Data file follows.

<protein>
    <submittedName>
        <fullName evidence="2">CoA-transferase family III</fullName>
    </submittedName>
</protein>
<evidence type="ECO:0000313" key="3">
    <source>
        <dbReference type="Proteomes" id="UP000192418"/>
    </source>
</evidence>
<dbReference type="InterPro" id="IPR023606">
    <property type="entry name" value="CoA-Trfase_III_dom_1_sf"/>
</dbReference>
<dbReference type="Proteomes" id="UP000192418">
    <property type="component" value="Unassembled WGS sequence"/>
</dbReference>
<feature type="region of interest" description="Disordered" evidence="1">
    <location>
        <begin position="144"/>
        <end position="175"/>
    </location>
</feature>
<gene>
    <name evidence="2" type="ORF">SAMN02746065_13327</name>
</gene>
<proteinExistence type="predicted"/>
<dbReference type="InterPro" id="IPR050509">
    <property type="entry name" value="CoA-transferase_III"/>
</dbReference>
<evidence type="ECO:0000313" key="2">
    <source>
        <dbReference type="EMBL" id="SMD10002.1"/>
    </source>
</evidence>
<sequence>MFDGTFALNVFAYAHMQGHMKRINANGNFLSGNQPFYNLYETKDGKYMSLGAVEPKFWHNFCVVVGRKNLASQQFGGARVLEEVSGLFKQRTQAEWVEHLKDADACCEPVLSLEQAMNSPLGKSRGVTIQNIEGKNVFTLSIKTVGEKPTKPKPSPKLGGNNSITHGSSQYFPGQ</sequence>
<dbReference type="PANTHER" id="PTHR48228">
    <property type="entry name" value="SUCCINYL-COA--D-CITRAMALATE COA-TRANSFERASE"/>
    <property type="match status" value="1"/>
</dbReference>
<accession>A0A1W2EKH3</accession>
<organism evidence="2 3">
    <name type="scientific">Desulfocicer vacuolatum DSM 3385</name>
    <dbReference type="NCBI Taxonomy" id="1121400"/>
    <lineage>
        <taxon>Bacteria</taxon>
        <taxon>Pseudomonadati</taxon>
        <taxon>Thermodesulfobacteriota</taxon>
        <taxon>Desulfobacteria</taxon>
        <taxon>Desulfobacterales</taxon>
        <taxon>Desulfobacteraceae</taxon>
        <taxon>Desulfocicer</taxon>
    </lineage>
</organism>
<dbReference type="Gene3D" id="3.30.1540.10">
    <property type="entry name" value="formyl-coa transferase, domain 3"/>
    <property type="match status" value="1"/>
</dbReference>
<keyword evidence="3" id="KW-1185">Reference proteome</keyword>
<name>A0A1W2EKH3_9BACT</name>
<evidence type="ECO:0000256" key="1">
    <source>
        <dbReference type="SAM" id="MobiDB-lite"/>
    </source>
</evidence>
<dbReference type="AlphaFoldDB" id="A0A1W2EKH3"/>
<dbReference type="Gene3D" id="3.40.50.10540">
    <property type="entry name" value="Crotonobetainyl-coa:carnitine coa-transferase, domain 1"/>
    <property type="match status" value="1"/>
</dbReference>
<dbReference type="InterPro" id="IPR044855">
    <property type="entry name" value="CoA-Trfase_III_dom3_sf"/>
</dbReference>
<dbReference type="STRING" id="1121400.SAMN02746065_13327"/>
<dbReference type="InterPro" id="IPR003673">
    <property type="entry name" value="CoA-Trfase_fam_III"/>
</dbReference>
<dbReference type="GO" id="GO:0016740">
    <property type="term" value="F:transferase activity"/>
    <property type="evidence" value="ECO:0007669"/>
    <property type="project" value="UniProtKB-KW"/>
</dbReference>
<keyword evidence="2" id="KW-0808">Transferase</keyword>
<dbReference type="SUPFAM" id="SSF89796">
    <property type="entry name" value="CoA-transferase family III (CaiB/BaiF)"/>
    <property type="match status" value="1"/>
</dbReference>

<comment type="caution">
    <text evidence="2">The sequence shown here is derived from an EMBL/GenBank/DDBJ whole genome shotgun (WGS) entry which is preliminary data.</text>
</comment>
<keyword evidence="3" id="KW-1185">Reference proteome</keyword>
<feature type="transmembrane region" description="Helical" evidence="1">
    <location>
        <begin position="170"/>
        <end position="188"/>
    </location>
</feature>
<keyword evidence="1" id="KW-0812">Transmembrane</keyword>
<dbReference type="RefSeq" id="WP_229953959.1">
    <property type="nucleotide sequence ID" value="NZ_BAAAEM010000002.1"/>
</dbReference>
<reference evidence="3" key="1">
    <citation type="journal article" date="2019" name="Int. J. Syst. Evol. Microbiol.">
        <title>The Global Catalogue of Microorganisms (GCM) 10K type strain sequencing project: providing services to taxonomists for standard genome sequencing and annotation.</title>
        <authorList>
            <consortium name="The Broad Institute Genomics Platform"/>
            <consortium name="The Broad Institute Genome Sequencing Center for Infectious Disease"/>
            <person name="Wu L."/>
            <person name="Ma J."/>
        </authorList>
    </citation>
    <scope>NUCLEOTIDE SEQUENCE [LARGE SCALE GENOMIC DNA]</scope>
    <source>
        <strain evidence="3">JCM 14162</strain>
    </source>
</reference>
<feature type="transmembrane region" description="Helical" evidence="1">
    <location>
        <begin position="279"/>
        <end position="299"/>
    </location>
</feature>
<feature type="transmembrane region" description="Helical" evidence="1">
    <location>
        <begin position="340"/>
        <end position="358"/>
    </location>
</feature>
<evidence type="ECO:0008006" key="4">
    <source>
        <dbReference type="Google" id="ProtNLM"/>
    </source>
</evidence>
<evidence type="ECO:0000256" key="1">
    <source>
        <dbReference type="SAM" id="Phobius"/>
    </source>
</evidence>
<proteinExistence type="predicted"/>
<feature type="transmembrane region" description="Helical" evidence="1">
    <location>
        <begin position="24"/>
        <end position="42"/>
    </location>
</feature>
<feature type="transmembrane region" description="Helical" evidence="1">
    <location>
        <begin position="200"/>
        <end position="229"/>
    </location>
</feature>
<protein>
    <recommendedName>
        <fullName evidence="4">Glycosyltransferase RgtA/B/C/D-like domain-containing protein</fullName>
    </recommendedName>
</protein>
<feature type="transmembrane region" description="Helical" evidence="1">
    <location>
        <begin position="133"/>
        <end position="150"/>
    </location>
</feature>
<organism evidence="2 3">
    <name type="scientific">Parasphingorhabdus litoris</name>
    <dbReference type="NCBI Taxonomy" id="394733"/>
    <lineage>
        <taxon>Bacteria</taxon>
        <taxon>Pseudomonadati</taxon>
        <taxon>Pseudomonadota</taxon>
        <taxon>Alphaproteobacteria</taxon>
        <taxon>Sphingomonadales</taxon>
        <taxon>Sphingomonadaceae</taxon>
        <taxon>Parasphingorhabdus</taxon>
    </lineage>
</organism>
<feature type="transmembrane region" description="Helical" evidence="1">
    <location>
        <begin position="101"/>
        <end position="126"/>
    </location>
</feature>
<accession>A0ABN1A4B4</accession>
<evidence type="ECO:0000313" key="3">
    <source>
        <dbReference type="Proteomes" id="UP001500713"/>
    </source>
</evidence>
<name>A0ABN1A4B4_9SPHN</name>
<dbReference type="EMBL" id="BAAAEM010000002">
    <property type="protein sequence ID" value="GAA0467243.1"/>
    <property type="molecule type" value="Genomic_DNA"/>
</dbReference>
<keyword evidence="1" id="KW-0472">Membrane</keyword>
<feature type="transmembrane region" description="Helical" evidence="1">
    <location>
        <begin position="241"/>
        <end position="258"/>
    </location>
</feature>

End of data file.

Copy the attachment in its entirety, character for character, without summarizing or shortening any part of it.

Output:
<protein>
    <submittedName>
        <fullName evidence="2">CoA-transferase family III</fullName>
    </submittedName>
</protein>
<evidence type="ECO:0000313" key="3">
    <source>
        <dbReference type="Proteomes" id="UP000192418"/>
    </source>
</evidence>
<dbReference type="InterPro" id="IPR023606">
    <property type="entry name" value="CoA-Trfase_III_dom_1_sf"/>
</dbReference>
<dbReference type="Proteomes" id="UP000192418">
    <property type="component" value="Unassembled WGS sequence"/>
</dbReference>
<feature type="region of interest" description="Disordered" evidence="1">
    <location>
        <begin position="144"/>
        <end position="175"/>
    </location>
</feature>
<gene>
    <name evidence="2" type="ORF">SAMN02746065_13327</name>
</gene>
<proteinExistence type="predicted"/>
<dbReference type="InterPro" id="IPR050509">
    <property type="entry name" value="CoA-transferase_III"/>
</dbReference>
<evidence type="ECO:0000313" key="2">
    <source>
        <dbReference type="EMBL" id="SMD10002.1"/>
    </source>
</evidence>
<sequence>MFDGTFALNVFAYAHMQGHMKRINANGNFLSGNQPFYNLYETKDGKYMSLGAVEPKFWHNFCVVVGRKNLASQQFGGARVLEEVSGLFKQRTQAEWVEHLKDADACCEPVLSLEQAMNSPLGKSRGVTIQNIEGKNVFTLSIKTVGEKPTKPKPSPKLGGNNSITHGSSQYFPGQ</sequence>
<dbReference type="PANTHER" id="PTHR48228">
    <property type="entry name" value="SUCCINYL-COA--D-CITRAMALATE COA-TRANSFERASE"/>
    <property type="match status" value="1"/>
</dbReference>
<accession>A0A1W2EKH3</accession>
<organism evidence="2 3">
    <name type="scientific">Desulfocicer vacuolatum DSM 3385</name>
    <dbReference type="NCBI Taxonomy" id="1121400"/>
    <lineage>
        <taxon>Bacteria</taxon>
        <taxon>Pseudomonadati</taxon>
        <taxon>Thermodesulfobacteriota</taxon>
        <taxon>Desulfobacteria</taxon>
        <taxon>Desulfobacterales</taxon>
        <taxon>Desulfobacteraceae</taxon>
        <taxon>Desulfocicer</taxon>
    </lineage>
</organism>
<dbReference type="Gene3D" id="3.30.1540.10">
    <property type="entry name" value="formyl-coa transferase, domain 3"/>
    <property type="match status" value="1"/>
</dbReference>
<keyword evidence="3" id="KW-1185">Reference proteome</keyword>
<name>A0A1W2EKH3_9BACT</name>
<evidence type="ECO:0000256" key="1">
    <source>
        <dbReference type="SAM" id="MobiDB-lite"/>
    </source>
</evidence>
<dbReference type="AlphaFoldDB" id="A0A1W2EKH3"/>
<dbReference type="Gene3D" id="3.40.50.10540">
    <property type="entry name" value="Crotonobetainyl-coa:carnitine coa-transferase, domain 1"/>
    <property type="match status" value="1"/>
</dbReference>
<dbReference type="InterPro" id="IPR044855">
    <property type="entry name" value="CoA-Trfase_III_dom3_sf"/>
</dbReference>
<dbReference type="STRING" id="1121400.SAMN02746065_13327"/>
<dbReference type="InterPro" id="IPR003673">
    <property type="entry name" value="CoA-Trfase_fam_III"/>
</dbReference>
<dbReference type="GO" id="GO:0016740">
    <property type="term" value="F:transferase activity"/>
    <property type="evidence" value="ECO:0007669"/>
    <property type="project" value="UniProtKB-KW"/>
</dbReference>
<keyword evidence="2" id="KW-0808">Transferase</keyword>
<dbReference type="SUPFAM" id="SSF89796">
    <property type="entry name" value="CoA-transferase family III (CaiB/BaiF)"/>
    <property type="match status" value="1"/>
</dbReference>

<comment type="caution">
    <text evidence="2">The sequence shown here is derived from an EMBL/GenBank/DDBJ whole genome shotgun (WGS) entry which is preliminary data.</text>
</comment>
<keyword evidence="3" id="KW-1185">Reference proteome</keyword>
<feature type="transmembrane region" description="Helical" evidence="1">
    <location>
        <begin position="170"/>
        <end position="188"/>
    </location>
</feature>
<keyword evidence="1" id="KW-0812">Transmembrane</keyword>
<dbReference type="RefSeq" id="WP_229953959.1">
    <property type="nucleotide sequence ID" value="NZ_BAAAEM010000002.1"/>
</dbReference>
<reference evidence="3" key="1">
    <citation type="journal article" date="2019" name="Int. J. Syst. Evol. Microbiol.">
        <title>The Global Catalogue of Microorganisms (GCM) 10K type strain sequencing project: providing services to taxonomists for standard genome sequencing and annotation.</title>
        <authorList>
            <consortium name="The Broad Institute Genomics Platform"/>
            <consortium name="The Broad Institute Genome Sequencing Center for Infectious Disease"/>
            <person name="Wu L."/>
            <person name="Ma J."/>
        </authorList>
    </citation>
    <scope>NUCLEOTIDE SEQUENCE [LARGE SCALE GENOMIC DNA]</scope>
    <source>
        <strain evidence="3">JCM 14162</strain>
    </source>
</reference>
<feature type="transmembrane region" description="Helical" evidence="1">
    <location>
        <begin position="279"/>
        <end position="299"/>
    </location>
</feature>
<feature type="transmembrane region" description="Helical" evidence="1">
    <location>
        <begin position="340"/>
        <end position="358"/>
    </location>
</feature>
<evidence type="ECO:0008006" key="4">
    <source>
        <dbReference type="Google" id="ProtNLM"/>
    </source>
</evidence>
<evidence type="ECO:0000256" key="1">
    <source>
        <dbReference type="SAM" id="Phobius"/>
    </source>
</evidence>
<proteinExistence type="predicted"/>
<feature type="transmembrane region" description="Helical" evidence="1">
    <location>
        <begin position="24"/>
        <end position="42"/>
    </location>
</feature>
<feature type="transmembrane region" description="Helical" evidence="1">
    <location>
        <begin position="200"/>
        <end position="229"/>
    </location>
</feature>
<protein>
    <recommendedName>
        <fullName evidence="4">Glycosyltransferase RgtA/B/C/D-like domain-containing protein</fullName>
    </recommendedName>
</protein>
<feature type="transmembrane region" description="Helical" evidence="1">
    <location>
        <begin position="133"/>
        <end position="150"/>
    </location>
</feature>
<organism evidence="2 3">
    <name type="scientific">Parasphingorhabdus litoris</name>
    <dbReference type="NCBI Taxonomy" id="394733"/>
    <lineage>
        <taxon>Bacteria</taxon>
        <taxon>Pseudomonadati</taxon>
        <taxon>Pseudomonadota</taxon>
        <taxon>Alphaproteobacteria</taxon>
        <taxon>Sphingomonadales</taxon>
        <taxon>Sphingomonadaceae</taxon>
        <taxon>Parasphingorhabdus</taxon>
    </lineage>
</organism>
<feature type="transmembrane region" description="Helical" evidence="1">
    <location>
        <begin position="101"/>
        <end position="126"/>
    </location>
</feature>
<accession>A0ABN1A4B4</accession>
<evidence type="ECO:0000313" key="3">
    <source>
        <dbReference type="Proteomes" id="UP001500713"/>
    </source>
</evidence>
<name>A0ABN1A4B4_9SPHN</name>
<dbReference type="EMBL" id="BAAAEM010000002">
    <property type="protein sequence ID" value="GAA0467243.1"/>
    <property type="molecule type" value="Genomic_DNA"/>
</dbReference>
<keyword evidence="1" id="KW-0472">Membrane</keyword>
<feature type="transmembrane region" description="Helical" evidence="1">
    <location>
        <begin position="241"/>
        <end position="258"/>
    </location>
</feature>